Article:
Awesome Lighter Weights Method: Myo-Reps

Alright, so as I already discussed in When to Lift With Lighter Weights, lifting heavy is still your best bet for continued progress over time, but incorporating lighter sets in towards the end of the workout might not be such a bad idea.

This article is going to discuss a method that can be used when lifting lighter in order to get the most out of each rep.  See, the problem when you lift with lighter weights, as opposed to heavy weights, is that the beginning of your set doesn’t really recruit all of the muscle fibers, especially the fast twitch ones that grow the most.  In order to recruit the type IIb muscle fibers (the ones that grow the most), at least one of these 3 things need to happen:

  1. The weight needs to be heavy enough so that your slow twitch fibers can’t handle the load and need to recruit the fast twitch ones.
  2. You go till failure, or almost till failure, with a lighter weight so that the slow twitch fibers “fatigue” and require the support of the fast twitch ones.
  3. You lift light or moderate weights as fast as possible concentrically.

Since this article is concerned with lighter weights only, we will concentrate on (2).  However, the problem with (2) is that the first reps of every set, especially in the beginning of the weight lifting session, will not fully recruit the muscle fibers that are capable of growing a lot, and so the first few reps will be “wasted energy” to put it simply.

So how do we solve this problem? Allow me to introduce you to Myo-Reps!

Myo-Reps is a method for lifting with lighter weights that largely avoids the problem above.  Myo-Reps was created by Borge Fagerli, and the original article(s) can be read here (though you’ll have to translate it from Norwegian. Use Google translator.).

The main purpose of Myo-Reps is being able to lift with light to moderate weights and make as many reps as possible be effective.  By effective I mean recruiting the muscle fibers that are most responsible for growth.  Here is the basic premise:

  • You pick up a weight that you know you will fail on the 9th-15th rep.
  • You do your first “activation set” with that weight.  An activation set is what it sounds like: it activates the muscle fibers, especially the fast twitch ones.  All you do for this set is lift the weight until you are almost at failure, meaning you could probably do 1 more rep, but not 2.
  • Now it is time for Myo-Reps! Depending on what weight you started with, you can wait anywhere from 10 seconds to 30 seconds before starting the next “set”. The first Myo-Rep set will be 3-5 reps, then you wait 10-30 more seconds, then do another 3-5 reps, …, until you are grinding your last rep with all your might.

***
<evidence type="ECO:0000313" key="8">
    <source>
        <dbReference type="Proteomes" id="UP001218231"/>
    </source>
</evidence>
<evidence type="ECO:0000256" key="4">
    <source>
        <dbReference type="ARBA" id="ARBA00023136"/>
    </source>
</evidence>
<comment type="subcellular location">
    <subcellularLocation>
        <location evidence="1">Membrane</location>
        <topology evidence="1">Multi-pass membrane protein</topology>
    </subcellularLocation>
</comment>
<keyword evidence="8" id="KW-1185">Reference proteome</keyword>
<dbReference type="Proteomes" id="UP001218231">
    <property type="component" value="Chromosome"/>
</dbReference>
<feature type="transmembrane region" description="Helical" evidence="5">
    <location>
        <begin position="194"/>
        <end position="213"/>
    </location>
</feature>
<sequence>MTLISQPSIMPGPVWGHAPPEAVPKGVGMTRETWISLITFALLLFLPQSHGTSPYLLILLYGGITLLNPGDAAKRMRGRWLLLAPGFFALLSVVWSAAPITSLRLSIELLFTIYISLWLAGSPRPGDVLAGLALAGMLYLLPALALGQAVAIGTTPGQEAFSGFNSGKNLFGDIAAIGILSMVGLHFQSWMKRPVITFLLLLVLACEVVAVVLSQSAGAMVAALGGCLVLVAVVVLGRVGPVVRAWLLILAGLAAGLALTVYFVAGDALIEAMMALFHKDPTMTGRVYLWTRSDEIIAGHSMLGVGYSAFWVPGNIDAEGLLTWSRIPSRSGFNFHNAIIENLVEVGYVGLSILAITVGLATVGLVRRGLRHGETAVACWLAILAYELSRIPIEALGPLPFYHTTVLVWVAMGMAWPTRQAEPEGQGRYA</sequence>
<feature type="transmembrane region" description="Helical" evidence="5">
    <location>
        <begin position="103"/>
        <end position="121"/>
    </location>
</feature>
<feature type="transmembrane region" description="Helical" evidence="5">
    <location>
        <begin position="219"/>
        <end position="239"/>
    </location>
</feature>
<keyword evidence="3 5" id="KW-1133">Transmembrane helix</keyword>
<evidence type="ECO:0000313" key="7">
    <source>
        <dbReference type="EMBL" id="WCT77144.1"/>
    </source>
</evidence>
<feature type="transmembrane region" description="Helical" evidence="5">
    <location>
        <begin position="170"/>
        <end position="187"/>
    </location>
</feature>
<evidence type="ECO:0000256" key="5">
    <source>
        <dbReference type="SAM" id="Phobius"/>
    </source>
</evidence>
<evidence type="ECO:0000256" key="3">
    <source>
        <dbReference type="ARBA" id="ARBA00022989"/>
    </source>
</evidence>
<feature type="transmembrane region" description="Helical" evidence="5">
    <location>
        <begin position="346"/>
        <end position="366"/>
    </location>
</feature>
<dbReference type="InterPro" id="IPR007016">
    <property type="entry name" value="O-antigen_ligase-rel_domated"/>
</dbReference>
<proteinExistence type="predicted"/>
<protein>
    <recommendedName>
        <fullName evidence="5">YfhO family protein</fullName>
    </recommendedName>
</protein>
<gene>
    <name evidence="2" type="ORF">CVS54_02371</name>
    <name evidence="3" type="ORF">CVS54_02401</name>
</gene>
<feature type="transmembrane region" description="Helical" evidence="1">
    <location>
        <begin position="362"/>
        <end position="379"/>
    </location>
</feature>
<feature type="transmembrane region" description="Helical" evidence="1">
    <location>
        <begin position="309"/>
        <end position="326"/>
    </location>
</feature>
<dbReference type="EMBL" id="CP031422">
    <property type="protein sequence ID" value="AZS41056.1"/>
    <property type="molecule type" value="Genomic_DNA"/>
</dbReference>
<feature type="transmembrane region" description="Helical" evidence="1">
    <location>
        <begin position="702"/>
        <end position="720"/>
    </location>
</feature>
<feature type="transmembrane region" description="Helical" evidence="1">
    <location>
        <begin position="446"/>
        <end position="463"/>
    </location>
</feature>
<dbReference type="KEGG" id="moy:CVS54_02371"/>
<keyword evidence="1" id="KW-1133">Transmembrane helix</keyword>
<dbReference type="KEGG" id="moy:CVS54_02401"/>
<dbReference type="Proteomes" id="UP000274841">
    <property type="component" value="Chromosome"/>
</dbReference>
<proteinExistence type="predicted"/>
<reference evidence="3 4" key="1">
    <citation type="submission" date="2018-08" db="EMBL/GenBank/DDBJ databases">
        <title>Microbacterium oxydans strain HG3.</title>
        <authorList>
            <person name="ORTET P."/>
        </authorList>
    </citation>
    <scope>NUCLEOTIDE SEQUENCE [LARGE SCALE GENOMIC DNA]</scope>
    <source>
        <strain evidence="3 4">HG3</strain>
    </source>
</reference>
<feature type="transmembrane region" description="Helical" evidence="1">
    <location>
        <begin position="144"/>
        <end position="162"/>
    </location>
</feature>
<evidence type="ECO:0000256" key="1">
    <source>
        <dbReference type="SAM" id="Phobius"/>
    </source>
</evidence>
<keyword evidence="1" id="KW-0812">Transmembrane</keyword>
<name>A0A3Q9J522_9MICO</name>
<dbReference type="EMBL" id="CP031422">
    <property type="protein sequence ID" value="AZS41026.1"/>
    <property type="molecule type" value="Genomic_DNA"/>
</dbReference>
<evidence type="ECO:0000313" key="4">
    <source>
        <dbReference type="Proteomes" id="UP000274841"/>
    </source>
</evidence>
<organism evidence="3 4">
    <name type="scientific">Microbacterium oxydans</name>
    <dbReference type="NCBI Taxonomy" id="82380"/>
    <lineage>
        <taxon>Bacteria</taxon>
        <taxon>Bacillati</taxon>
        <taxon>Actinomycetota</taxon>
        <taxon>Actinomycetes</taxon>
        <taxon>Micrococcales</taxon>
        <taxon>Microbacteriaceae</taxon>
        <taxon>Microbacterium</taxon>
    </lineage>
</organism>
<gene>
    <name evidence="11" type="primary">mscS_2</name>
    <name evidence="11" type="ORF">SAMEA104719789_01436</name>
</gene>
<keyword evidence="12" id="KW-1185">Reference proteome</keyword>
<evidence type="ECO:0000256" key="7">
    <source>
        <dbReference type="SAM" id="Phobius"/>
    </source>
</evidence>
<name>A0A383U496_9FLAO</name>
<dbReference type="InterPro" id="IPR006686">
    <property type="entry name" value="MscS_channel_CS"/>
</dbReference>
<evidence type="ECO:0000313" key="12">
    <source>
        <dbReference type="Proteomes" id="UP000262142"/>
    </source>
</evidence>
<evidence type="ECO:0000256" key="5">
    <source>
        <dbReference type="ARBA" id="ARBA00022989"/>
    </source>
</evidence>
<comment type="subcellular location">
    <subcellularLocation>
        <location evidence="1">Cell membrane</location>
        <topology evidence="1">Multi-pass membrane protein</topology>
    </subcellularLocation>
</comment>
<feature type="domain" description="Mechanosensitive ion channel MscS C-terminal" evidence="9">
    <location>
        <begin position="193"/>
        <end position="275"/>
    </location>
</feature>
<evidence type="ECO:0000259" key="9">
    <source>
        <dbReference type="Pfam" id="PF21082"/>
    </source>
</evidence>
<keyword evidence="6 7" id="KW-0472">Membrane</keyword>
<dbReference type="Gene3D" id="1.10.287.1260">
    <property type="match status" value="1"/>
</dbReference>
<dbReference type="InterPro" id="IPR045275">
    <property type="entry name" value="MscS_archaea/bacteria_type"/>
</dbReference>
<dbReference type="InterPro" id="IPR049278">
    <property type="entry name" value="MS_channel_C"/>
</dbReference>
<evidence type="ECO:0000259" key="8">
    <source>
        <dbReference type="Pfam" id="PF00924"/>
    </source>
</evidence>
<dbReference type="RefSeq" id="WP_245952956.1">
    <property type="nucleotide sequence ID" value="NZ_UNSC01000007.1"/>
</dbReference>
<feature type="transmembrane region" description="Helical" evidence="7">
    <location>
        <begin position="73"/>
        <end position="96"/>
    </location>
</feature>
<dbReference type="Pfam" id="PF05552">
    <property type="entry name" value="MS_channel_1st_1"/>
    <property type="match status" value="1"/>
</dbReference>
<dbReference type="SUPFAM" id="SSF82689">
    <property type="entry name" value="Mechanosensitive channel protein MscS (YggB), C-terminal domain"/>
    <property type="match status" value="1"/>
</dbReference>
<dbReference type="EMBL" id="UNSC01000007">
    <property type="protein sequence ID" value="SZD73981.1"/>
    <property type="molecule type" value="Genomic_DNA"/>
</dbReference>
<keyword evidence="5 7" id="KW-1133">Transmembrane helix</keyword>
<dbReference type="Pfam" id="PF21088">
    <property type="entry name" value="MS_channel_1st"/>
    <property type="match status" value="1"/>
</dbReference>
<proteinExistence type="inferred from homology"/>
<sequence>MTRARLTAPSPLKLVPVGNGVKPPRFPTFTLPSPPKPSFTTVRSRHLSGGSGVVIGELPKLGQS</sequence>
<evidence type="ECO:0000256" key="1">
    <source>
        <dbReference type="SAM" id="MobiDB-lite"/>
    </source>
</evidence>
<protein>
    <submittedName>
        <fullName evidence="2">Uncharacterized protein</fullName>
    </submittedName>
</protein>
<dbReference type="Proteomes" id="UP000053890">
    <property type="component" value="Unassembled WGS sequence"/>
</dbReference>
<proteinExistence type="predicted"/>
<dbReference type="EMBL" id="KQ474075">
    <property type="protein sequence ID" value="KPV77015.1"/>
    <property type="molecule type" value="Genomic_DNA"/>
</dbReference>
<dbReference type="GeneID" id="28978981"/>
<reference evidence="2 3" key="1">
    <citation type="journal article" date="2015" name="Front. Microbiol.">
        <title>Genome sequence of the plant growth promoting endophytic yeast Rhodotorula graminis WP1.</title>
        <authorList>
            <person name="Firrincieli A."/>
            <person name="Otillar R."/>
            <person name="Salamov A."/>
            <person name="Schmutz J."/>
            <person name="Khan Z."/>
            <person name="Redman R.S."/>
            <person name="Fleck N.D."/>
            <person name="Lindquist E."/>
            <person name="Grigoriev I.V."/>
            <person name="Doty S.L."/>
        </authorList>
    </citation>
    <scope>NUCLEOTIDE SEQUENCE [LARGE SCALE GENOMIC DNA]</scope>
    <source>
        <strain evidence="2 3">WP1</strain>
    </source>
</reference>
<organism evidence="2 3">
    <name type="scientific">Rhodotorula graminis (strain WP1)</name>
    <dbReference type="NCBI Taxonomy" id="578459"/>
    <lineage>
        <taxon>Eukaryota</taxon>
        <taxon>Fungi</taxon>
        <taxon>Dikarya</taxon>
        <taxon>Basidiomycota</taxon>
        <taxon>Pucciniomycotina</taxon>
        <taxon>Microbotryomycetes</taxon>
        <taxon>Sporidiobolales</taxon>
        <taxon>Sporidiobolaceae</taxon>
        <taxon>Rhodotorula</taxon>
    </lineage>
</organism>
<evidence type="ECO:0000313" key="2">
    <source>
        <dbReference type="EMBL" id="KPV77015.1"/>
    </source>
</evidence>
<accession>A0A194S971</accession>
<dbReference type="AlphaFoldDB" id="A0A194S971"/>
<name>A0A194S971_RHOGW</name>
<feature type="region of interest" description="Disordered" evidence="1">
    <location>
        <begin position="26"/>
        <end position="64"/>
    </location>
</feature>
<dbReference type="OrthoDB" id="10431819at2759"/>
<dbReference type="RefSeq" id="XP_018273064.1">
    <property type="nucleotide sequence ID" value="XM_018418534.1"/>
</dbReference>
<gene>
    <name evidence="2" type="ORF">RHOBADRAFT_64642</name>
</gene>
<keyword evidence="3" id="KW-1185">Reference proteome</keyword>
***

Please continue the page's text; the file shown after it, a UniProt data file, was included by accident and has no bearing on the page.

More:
Since that was probably confusing, I’ll explain it more. Myo-Reps start with an activation set, the only “traditional” type of set.  Then you wait a very short time, 10-30 seconds, and then do a “mini-set” of 3-5 reps, then 10-30s, miniset, 10-30s, miniset, 10-30s, miniset, …until you almost fail on the last rep of your miniset.

The reason that this makes more reps “effective” is that some of the first reps of the activation set are ineffective, but that’s it! Every rep in each mini-set is effective because the muscles aren’t given enough time to “deactivate” the fast twitch fibers, so it’s like each mini-set is started close to failure already, making each and every rep count!

So, lets say I picked a weight that I knew I could lift 10 times and then I would fail. A Myo-Rep set might look like this:

9 reps, (20s pause), 3 reps, (20s pause), 3 reps, (20s pause), 3 reps (20s pause), 3 reps, (20s pause), 3 reps (20s pause), done.  So that’s 1X9 + 5X3 = 9 + 15 = 24 total reps.

Now, there is a range on the amount of time you should rest and how many reps per miniset you should perform because Borge likes “self-regulation” when it comes to Myo-Reps.  That is, he thinks that you should experiment yourself to see how much time you need as an individual and how many reps per miniset you can handle as an individual.  Most of the time, he just says “rest for 10 deep breaths”.  While I usually do time myself exactly 20s rest, there is no need to.  The only reason I do is so that I can keep better track of my progress by keeping other variables constant.

For this reason, Borge prefers that Myo-Reps be done by somebody who has at least some experience under their belt so that they will be able to self-regulate and will be more in touch with how they feel during the sets.

An important part of Myo-Reps is that no set is done to failure except maybe the last miniset.  This is because if any of the previous sets are done to absolute concentric failure, it will hamper your ability to perform the subsequent sets with as much intensity due to neural reasons.  He doesn’t even recommend that you perform the last miniset to failure, especially if you are going to keep working those same muscle groups later in the workout, but that is up to you.

The way that Borge decides when to stop the minisets is using the Rate of Perceived Exertion scale (RPE).  RPE is just a scale from 1-10 that shows how hard each rep was; 1 being the easiest thing ever, 10 being “I cannot believe that I didn’t fail on that rep, OMG!”  Using this scale the Myo-Rep set from above might look like this:

Activation set:
Rep: 1, 2, 3, 4, 5, 6, 7, 8, 9
RPE: 2, 2, 3, 4, 5, 6, 7, 8, 9

Mini-sets:
Rep: 1,2,3   1,2,3   1,2,3   1,2,3   1,2,3
RPE: 5,5,6   5,6,7   6,7,7   7,8,8   7,8,9

Thus, since you had a RPE on the 5th miniset’s last rep, you would stop there.

Try this method out and see how you like it! If you perform it right and with enough intensity, it should not be easy at all. Have fun!

Please leave your comments or questions below!